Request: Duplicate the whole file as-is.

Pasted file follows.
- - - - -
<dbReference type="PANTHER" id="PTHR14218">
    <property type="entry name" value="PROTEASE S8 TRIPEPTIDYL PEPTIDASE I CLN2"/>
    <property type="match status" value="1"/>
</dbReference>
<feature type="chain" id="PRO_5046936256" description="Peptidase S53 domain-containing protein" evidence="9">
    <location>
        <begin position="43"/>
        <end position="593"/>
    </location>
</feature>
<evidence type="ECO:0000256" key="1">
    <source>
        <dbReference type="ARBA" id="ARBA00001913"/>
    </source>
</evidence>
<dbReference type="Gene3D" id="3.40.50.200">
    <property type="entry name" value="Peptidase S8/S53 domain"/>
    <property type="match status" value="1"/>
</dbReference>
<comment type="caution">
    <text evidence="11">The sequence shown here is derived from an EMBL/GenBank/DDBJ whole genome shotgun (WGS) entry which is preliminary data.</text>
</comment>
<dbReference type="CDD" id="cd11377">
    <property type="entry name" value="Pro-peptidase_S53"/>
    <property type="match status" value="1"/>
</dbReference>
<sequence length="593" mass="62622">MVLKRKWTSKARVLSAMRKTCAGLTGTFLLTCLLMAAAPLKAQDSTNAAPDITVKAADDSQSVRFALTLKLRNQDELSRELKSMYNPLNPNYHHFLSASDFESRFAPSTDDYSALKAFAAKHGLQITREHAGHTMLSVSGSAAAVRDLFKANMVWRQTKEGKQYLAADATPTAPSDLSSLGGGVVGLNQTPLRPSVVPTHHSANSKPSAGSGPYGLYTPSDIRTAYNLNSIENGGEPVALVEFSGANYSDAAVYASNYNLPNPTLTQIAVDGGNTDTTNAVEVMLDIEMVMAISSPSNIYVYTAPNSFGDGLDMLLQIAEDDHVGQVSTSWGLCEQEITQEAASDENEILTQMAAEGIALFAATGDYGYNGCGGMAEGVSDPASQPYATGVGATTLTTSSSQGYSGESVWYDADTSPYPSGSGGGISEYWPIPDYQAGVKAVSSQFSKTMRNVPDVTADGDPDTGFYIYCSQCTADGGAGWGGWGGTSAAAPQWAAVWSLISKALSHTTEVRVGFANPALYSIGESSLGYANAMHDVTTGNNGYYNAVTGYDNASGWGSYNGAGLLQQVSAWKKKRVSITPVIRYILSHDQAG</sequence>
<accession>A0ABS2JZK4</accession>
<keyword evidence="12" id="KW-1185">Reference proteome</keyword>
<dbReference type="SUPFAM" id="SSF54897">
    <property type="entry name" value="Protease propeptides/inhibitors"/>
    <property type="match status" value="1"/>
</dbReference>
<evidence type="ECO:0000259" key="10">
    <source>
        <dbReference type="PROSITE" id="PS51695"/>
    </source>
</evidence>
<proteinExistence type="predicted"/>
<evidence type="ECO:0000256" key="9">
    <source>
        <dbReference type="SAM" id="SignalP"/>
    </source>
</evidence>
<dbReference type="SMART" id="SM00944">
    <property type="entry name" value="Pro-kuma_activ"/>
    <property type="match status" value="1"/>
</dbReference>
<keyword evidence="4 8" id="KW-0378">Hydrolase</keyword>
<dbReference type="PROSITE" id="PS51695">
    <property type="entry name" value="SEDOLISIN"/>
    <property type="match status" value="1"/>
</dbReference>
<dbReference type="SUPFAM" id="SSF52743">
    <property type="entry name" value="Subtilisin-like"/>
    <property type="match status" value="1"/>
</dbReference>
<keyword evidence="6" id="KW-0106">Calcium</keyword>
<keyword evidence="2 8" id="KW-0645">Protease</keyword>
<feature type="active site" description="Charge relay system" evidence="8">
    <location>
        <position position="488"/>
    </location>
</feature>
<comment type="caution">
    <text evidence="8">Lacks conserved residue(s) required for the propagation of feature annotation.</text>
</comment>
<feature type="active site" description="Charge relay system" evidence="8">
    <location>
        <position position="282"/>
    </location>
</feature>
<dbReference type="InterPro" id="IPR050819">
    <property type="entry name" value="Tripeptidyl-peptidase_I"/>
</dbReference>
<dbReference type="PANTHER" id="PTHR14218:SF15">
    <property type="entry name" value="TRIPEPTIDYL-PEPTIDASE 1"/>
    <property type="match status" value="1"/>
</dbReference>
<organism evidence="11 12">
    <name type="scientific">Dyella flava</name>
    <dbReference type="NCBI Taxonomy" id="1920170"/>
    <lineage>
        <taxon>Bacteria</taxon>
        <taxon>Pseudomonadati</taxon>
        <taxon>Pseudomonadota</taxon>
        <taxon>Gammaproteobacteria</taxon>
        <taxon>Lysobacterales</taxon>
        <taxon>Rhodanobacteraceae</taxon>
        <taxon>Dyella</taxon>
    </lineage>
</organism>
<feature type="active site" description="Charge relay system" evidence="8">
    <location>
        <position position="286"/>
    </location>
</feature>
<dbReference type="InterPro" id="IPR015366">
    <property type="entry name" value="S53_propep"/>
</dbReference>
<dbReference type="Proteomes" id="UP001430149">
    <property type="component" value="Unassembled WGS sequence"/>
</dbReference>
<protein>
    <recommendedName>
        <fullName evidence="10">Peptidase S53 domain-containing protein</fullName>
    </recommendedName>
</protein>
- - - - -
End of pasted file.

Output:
<dbReference type="PANTHER" id="PTHR14218">
    <property type="entry name" value="PROTEASE S8 TRIPEPTIDYL PEPTIDASE I CLN2"/>
    <property type="match status" value="1"/>
</dbReference>
<feature type="chain" id="PRO_5046936256" description="Peptidase S53 domain-containing protein" evidence="9">
    <location>
        <begin position="43"/>
        <end position="593"/>
    </location>
</feature>
<evidence type="ECO:0000256" key="1">
    <source>
        <dbReference type="ARBA" id="ARBA00001913"/>
    </source>
</evidence>
<dbReference type="Gene3D" id="3.40.50.200">
    <property type="entry name" value="Peptidase S8/S53 domain"/>
    <property type="match status" value="1"/>
</dbReference>
<comment type="caution">
    <text evidence="11">The sequence shown here is derived from an EMBL/GenBank/DDBJ whole genome shotgun (WGS) entry which is preliminary data.</text>
</comment>
<dbReference type="CDD" id="cd11377">
    <property type="entry name" value="Pro-peptidase_S53"/>
    <property type="match status" value="1"/>
</dbReference>
<sequence length="593" mass="62622">MVLKRKWTSKARVLSAMRKTCAGLTGTFLLTCLLMAAAPLKAQDSTNAAPDITVKAADDSQSVRFALTLKLRNQDELSRELKSMYNPLNPNYHHFLSASDFESRFAPSTDDYSALKAFAAKHGLQITREHAGHTMLSVSGSAAAVRDLFKANMVWRQTKEGKQYLAADATPTAPSDLSSLGGGVVGLNQTPLRPSVVPTHHSANSKPSAGSGPYGLYTPSDIRTAYNLNSIENGGEPVALVEFSGANYSDAAVYASNYNLPNPTLTQIAVDGGNTDTTNAVEVMLDIEMVMAISSPSNIYVYTAPNSFGDGLDMLLQIAEDDHVGQVSTSWGLCEQEITQEAASDENEILTQMAAEGIALFAATGDYGYNGCGGMAEGVSDPASQPYATGVGATTLTTSSSQGYSGESVWYDADTSPYPSGSGGGISEYWPIPDYQAGVKAVSSQFSKTMRNVPDVTADGDPDTGFYIYCSQCTADGGAGWGGWGGTSAAAPQWAAVWSLISKALSHTTEVRVGFANPALYSIGESSLGYANAMHDVTTGNNGYYNAVTGYDNASGWGSYNGAGLLQQVSAWKKKRVSITPVIRYILSHDQAG</sequence>
<accession>A0ABS2JZK4</accession>
<keyword evidence="12" id="KW-1185">Reference proteome</keyword>
<dbReference type="SUPFAM" id="SSF54897">
    <property type="entry name" value="Protease propeptides/inhibitors"/>
    <property type="match status" value="1"/>
</dbReference>
<evidence type="ECO:0000259" key="10">
    <source>
        <dbReference type="PROSITE" id="PS51695"/>
    </source>
</evidence>
<proteinExistence type="predicted"/>
<evidence type="ECO:0000256" key="9">
    <source>
        <dbReference type="SAM" id="SignalP"/>
    </source>
</evidence>
<dbReference type="SMART" id="SM00944">
    <property type="entry name" value="Pro-kuma_activ"/>
    <property type="match status" value="1"/>
</dbReference>
<keyword evidence="4 8" id="KW-0378">Hydrolase</keyword>
<dbReference type="PROSITE" id="PS51695">
    <property type="entry name" value="SEDOLISIN"/>
    <property type="match status" value="1"/>
</dbReference>
<dbReference type="SUPFAM" id="SSF52743">
    <property type="entry name" value="Subtilisin-like"/>
    <property type="match status" value="1"/>
</dbReference>
<keyword evidence="6" id="KW-0106">Calcium</keyword>
<keyword evidence="2 8" id="KW-0645">Protease</keyword>
<feature type="active site" description="Charge relay system" evidence="8">
    <location>
        <position position="488"/>
    </location>
</feature>
<comment type="caution">
    <text evidence="8">Lacks conserved residue(s) required for the propagation of feature annotation.</text>
</comment>
<feature type="active site" description="Charge relay system" evidence="8">
    <location>
        <position position="282"/>
    </location>
</feature>
<dbReference type="InterPro" id="IPR050819">
    <property type="entry name" value="Tripeptidyl-peptidase_I"/>
</dbReference>
<dbReference type="PANTHER" id="PTHR14218:SF15">
    <property type="entry name" value="TRIPEPTIDYL-PEPTIDASE 1"/>
    <property type="match status" value="1"/>
</dbReference>
<organism evidence="11 12">
    <name type="scientific">Dyella flava</name>
    <dbReference type="NCBI Taxonomy" id="1920170"/>
    <lineage>
        <taxon>Bacteria</taxon>
        <taxon>Pseudomonadati</taxon>
        <taxon>Pseudomonadota</taxon>
        <taxon>Gammaproteobacteria</taxon>
        <taxon>Lysobacterales</taxon>
        <taxon>Rhodanobacteraceae</taxon>
        <taxon>Dyella</taxon>
    </lineage>
</organism>
<feature type="active site" description="Charge relay system" evidence="8">
    <location>
        <position position="286"/>
    </location>
</feature>
<dbReference type="InterPro" id="IPR015366">
    <property type="entry name" value="S53_propep"/>
</dbReference>
<dbReference type="Proteomes" id="UP001430149">
    <property type="component" value="Unassembled WGS sequence"/>
</dbReference>
<protein>
    <recommendedName>
        <fullName evidence="10">Peptidase S53 domain-containing protein</fullName>
    </recommendedName>
</protein>